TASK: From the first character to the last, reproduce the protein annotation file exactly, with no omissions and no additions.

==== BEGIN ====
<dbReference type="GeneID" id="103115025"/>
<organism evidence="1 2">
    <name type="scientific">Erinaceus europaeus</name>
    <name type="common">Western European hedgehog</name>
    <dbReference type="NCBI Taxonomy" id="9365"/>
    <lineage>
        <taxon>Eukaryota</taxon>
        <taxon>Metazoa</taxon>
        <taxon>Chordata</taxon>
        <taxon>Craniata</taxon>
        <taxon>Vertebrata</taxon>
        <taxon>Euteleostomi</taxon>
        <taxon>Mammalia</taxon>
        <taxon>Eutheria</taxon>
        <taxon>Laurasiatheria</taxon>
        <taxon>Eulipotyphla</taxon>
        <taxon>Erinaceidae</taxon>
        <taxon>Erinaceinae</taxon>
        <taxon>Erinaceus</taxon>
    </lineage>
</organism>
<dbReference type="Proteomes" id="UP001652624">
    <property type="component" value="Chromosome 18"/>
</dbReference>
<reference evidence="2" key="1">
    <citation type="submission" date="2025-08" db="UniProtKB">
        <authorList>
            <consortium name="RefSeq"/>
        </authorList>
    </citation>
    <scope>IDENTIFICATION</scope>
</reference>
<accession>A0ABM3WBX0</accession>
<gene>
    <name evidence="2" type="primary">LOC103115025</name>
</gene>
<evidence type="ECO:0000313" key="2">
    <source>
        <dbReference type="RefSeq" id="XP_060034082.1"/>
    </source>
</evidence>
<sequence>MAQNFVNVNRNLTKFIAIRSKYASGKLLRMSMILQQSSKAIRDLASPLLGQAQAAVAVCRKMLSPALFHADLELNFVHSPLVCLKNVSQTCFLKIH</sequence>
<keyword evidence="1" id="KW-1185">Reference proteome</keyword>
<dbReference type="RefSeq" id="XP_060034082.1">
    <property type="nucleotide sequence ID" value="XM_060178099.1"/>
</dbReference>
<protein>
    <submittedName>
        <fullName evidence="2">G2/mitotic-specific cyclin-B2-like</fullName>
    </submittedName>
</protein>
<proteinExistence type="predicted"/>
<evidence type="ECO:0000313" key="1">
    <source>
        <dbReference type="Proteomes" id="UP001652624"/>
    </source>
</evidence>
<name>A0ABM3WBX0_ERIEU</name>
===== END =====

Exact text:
<dbReference type="GeneID" id="103115025"/>
<organism evidence="1 2">
    <name type="scientific">Erinaceus europaeus</name>
    <name type="common">Western European hedgehog</name>
    <dbReference type="NCBI Taxonomy" id="9365"/>
    <lineage>
        <taxon>Eukaryota</taxon>
        <taxon>Metazoa</taxon>
        <taxon>Chordata</taxon>
        <taxon>Craniata</taxon>
        <taxon>Vertebrata</taxon>
        <taxon>Euteleostomi</taxon>
        <taxon>Mammalia</taxon>
        <taxon>Eutheria</taxon>
        <taxon>Laurasiatheria</taxon>
        <taxon>Eulipotyphla</taxon>
        <taxon>Erinaceidae</taxon>
        <taxon>Erinaceinae</taxon>
        <taxon>Erinaceus</taxon>
    </lineage>
</organism>
<dbReference type="Proteomes" id="UP001652624">
    <property type="component" value="Chromosome 18"/>
</dbReference>
<reference evidence="2" key="1">
    <citation type="submission" date="2025-08" db="UniProtKB">
        <authorList>
            <consortium name="RefSeq"/>
        </authorList>
    </citation>
    <scope>IDENTIFICATION</scope>
</reference>
<accession>A0ABM3WBX0</accession>
<gene>
    <name evidence="2" type="primary">LOC103115025</name>
</gene>
<evidence type="ECO:0000313" key="2">
    <source>
        <dbReference type="RefSeq" id="XP_060034082.1"/>
    </source>
</evidence>
<sequence>MAQNFVNVNRNLTKFIAIRSKYASGKLLRMSMILQQSSKAIRDLASPLLGQAQAAVAVCRKMLSPALFHADLELNFVHSPLVCLKNVSQTCFLKIH</sequence>
<keyword evidence="1" id="KW-1185">Reference proteome</keyword>
<dbReference type="RefSeq" id="XP_060034082.1">
    <property type="nucleotide sequence ID" value="XM_060178099.1"/>
</dbReference>
<protein>
    <submittedName>
        <fullName evidence="2">G2/mitotic-specific cyclin-B2-like</fullName>
    </submittedName>
</protein>
<proteinExistence type="predicted"/>
<evidence type="ECO:0000313" key="1">
    <source>
        <dbReference type="Proteomes" id="UP001652624"/>
    </source>
</evidence>
<name>A0ABM3WBX0_ERIEU</name>